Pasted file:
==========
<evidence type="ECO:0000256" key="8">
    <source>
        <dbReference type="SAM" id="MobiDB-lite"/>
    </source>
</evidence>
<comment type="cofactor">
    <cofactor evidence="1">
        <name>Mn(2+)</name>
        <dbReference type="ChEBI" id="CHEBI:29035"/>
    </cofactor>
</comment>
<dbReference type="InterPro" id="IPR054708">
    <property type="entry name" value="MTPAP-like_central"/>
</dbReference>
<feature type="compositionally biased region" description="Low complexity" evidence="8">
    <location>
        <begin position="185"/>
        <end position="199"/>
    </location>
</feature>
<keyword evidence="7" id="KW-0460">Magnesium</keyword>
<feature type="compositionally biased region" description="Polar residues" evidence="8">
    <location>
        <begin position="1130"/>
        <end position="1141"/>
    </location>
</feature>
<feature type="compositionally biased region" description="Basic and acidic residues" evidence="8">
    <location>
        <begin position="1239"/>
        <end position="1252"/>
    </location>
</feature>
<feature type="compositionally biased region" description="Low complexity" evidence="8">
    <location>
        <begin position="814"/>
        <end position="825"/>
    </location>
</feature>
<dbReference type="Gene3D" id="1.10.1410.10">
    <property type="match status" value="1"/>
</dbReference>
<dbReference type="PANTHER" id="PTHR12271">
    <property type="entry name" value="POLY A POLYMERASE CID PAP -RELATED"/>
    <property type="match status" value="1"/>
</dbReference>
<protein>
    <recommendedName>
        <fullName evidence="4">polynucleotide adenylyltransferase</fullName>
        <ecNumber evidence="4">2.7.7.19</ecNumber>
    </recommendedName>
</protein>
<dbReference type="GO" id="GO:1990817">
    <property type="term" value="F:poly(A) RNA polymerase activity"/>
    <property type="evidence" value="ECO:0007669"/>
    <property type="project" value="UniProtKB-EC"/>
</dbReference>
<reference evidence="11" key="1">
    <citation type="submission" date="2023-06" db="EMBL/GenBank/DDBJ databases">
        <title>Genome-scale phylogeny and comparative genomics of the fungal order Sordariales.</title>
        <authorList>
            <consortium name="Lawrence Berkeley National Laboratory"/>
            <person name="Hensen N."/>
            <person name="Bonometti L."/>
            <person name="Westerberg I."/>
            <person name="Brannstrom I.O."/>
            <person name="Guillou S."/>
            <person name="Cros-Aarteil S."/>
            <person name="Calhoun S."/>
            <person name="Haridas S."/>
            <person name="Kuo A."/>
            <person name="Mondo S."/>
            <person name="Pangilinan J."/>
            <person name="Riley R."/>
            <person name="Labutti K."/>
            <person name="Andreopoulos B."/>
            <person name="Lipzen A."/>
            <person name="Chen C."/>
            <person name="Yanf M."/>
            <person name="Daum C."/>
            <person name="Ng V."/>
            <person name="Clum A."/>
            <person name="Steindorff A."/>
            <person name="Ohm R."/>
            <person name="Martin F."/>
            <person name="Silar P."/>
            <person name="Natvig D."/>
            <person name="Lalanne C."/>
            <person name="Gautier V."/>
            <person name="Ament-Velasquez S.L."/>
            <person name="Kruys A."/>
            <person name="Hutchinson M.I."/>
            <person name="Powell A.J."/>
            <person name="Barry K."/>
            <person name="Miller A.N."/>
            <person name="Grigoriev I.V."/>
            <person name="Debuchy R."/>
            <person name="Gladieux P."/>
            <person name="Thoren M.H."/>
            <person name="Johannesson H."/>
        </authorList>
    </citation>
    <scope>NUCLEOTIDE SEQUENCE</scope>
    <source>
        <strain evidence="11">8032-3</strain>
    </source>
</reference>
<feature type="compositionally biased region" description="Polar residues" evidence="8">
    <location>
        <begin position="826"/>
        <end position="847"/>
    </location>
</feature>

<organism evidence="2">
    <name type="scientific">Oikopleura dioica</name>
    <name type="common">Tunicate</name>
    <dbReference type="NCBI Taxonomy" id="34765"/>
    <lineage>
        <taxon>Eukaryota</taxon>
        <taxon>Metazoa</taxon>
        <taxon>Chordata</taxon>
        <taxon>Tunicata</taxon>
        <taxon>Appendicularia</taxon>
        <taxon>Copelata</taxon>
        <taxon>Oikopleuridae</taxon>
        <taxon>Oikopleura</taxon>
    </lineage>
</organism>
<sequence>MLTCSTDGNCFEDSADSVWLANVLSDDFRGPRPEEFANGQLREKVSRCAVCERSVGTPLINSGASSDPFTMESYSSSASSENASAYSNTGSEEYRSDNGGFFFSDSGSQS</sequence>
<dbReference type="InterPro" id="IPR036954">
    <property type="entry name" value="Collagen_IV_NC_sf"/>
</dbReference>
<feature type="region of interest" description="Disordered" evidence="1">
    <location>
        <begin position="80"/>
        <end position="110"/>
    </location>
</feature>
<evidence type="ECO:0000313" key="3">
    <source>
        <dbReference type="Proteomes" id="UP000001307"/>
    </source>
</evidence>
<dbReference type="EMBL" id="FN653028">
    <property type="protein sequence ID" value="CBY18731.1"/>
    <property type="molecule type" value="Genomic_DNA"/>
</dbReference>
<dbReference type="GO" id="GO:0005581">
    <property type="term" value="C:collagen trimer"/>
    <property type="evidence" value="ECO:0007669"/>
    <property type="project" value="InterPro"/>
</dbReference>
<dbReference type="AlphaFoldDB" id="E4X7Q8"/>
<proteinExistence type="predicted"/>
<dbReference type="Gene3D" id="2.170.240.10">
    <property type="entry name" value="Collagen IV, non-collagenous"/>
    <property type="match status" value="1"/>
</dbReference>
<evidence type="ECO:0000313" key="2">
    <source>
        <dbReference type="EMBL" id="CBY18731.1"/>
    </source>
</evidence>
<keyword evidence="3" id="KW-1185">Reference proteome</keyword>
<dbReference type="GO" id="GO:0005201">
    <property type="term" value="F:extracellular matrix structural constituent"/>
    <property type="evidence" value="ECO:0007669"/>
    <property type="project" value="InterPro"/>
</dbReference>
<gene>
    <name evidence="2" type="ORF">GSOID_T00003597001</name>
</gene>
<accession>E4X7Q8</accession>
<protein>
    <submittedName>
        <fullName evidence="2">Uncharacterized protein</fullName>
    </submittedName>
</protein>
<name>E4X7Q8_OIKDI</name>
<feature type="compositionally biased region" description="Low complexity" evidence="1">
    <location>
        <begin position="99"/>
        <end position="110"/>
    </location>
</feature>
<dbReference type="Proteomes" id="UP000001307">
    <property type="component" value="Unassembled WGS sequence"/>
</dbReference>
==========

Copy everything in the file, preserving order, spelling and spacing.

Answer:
<evidence type="ECO:0000256" key="8">
    <source>
        <dbReference type="SAM" id="MobiDB-lite"/>
    </source>
</evidence>
<comment type="cofactor">
    <cofactor evidence="1">
        <name>Mn(2+)</name>
        <dbReference type="ChEBI" id="CHEBI:29035"/>
    </cofactor>
</comment>
<dbReference type="InterPro" id="IPR054708">
    <property type="entry name" value="MTPAP-like_central"/>
</dbReference>
<feature type="compositionally biased region" description="Low complexity" evidence="8">
    <location>
        <begin position="185"/>
        <end position="199"/>
    </location>
</feature>
<keyword evidence="7" id="KW-0460">Magnesium</keyword>
<feature type="compositionally biased region" description="Polar residues" evidence="8">
    <location>
        <begin position="1130"/>
        <end position="1141"/>
    </location>
</feature>
<feature type="compositionally biased region" description="Basic and acidic residues" evidence="8">
    <location>
        <begin position="1239"/>
        <end position="1252"/>
    </location>
</feature>
<feature type="compositionally biased region" description="Low complexity" evidence="8">
    <location>
        <begin position="814"/>
        <end position="825"/>
    </location>
</feature>
<dbReference type="Gene3D" id="1.10.1410.10">
    <property type="match status" value="1"/>
</dbReference>
<dbReference type="PANTHER" id="PTHR12271">
    <property type="entry name" value="POLY A POLYMERASE CID PAP -RELATED"/>
    <property type="match status" value="1"/>
</dbReference>
<protein>
    <recommendedName>
        <fullName evidence="4">polynucleotide adenylyltransferase</fullName>
        <ecNumber evidence="4">2.7.7.19</ecNumber>
    </recommendedName>
</protein>
<dbReference type="GO" id="GO:1990817">
    <property type="term" value="F:poly(A) RNA polymerase activity"/>
    <property type="evidence" value="ECO:0007669"/>
    <property type="project" value="UniProtKB-EC"/>
</dbReference>
<reference evidence="11" key="1">
    <citation type="submission" date="2023-06" db="EMBL/GenBank/DDBJ databases">
        <title>Genome-scale phylogeny and comparative genomics of the fungal order Sordariales.</title>
        <authorList>
            <consortium name="Lawrence Berkeley National Laboratory"/>
            <person name="Hensen N."/>
            <person name="Bonometti L."/>
            <person name="Westerberg I."/>
            <person name="Brannstrom I.O."/>
            <person name="Guillou S."/>
            <person name="Cros-Aarteil S."/>
            <person name="Calhoun S."/>
            <person name="Haridas S."/>
            <person name="Kuo A."/>
            <person name="Mondo S."/>
            <person name="Pangilinan J."/>
            <person name="Riley R."/>
            <person name="Labutti K."/>
            <person name="Andreopoulos B."/>
            <person name="Lipzen A."/>
            <person name="Chen C."/>
            <person name="Yanf M."/>
            <person name="Daum C."/>
            <person name="Ng V."/>
            <person name="Clum A."/>
            <person name="Steindorff A."/>
            <person name="Ohm R."/>
            <person name="Martin F."/>
            <person name="Silar P."/>
            <person name="Natvig D."/>
            <person name="Lalanne C."/>
            <person name="Gautier V."/>
            <person name="Ament-Velasquez S.L."/>
            <person name="Kruys A."/>
            <person name="Hutchinson M.I."/>
            <person name="Powell A.J."/>
            <person name="Barry K."/>
            <person name="Miller A.N."/>
            <person name="Grigoriev I.V."/>
            <person name="Debuchy R."/>
            <person name="Gladieux P."/>
            <person name="Thoren M.H."/>
            <person name="Johannesson H."/>
        </authorList>
    </citation>
    <scope>NUCLEOTIDE SEQUENCE</scope>
    <source>
        <strain evidence="11">8032-3</strain>
    </source>
</reference>
<feature type="compositionally biased region" description="Polar residues" evidence="8">
    <location>
        <begin position="826"/>
        <end position="847"/>
    </location>
</feature>

<organism evidence="2">
    <name type="scientific">Oikopleura dioica</name>
    <name type="common">Tunicate</name>
    <dbReference type="NCBI Taxonomy" id="34765"/>
    <lineage>
        <taxon>Eukaryota</taxon>
        <taxon>Metazoa</taxon>
        <taxon>Chordata</taxon>
        <taxon>Tunicata</taxon>
        <taxon>Appendicularia</taxon>
        <taxon>Copelata</taxon>
        <taxon>Oikopleuridae</taxon>
        <taxon>Oikopleura</taxon>
    </lineage>
</organism>
<sequence>MLTCSTDGNCFEDSADSVWLANVLSDDFRGPRPEEFANGQLREKVSRCAVCERSVGTPLINSGASSDPFTMESYSSSASSENASAYSNTGSEEYRSDNGGFFFSDSGSQS</sequence>
<dbReference type="InterPro" id="IPR036954">
    <property type="entry name" value="Collagen_IV_NC_sf"/>
</dbReference>
<feature type="region of interest" description="Disordered" evidence="1">
    <location>
        <begin position="80"/>
        <end position="110"/>
    </location>
</feature>
<evidence type="ECO:0000313" key="3">
    <source>
        <dbReference type="Proteomes" id="UP000001307"/>
    </source>
</evidence>
<dbReference type="EMBL" id="FN653028">
    <property type="protein sequence ID" value="CBY18731.1"/>
    <property type="molecule type" value="Genomic_DNA"/>
</dbReference>
<dbReference type="GO" id="GO:0005581">
    <property type="term" value="C:collagen trimer"/>
    <property type="evidence" value="ECO:0007669"/>
    <property type="project" value="InterPro"/>
</dbReference>
<dbReference type="AlphaFoldDB" id="E4X7Q8"/>
<proteinExistence type="predicted"/>
<dbReference type="Gene3D" id="2.170.240.10">
    <property type="entry name" value="Collagen IV, non-collagenous"/>
    <property type="match status" value="1"/>
</dbReference>
<evidence type="ECO:0000313" key="2">
    <source>
        <dbReference type="EMBL" id="CBY18731.1"/>
    </source>
</evidence>
<keyword evidence="3" id="KW-1185">Reference proteome</keyword>
<dbReference type="GO" id="GO:0005201">
    <property type="term" value="F:extracellular matrix structural constituent"/>
    <property type="evidence" value="ECO:0007669"/>
    <property type="project" value="InterPro"/>
</dbReference>
<gene>
    <name evidence="2" type="ORF">GSOID_T00003597001</name>
</gene>
<accession>E4X7Q8</accession>
<protein>
    <submittedName>
        <fullName evidence="2">Uncharacterized protein</fullName>
    </submittedName>
</protein>
<name>E4X7Q8_OIKDI</name>
<feature type="compositionally biased region" description="Low complexity" evidence="1">
    <location>
        <begin position="99"/>
        <end position="110"/>
    </location>
</feature>
<dbReference type="Proteomes" id="UP000001307">
    <property type="component" value="Unassembled WGS sequence"/>
</dbReference>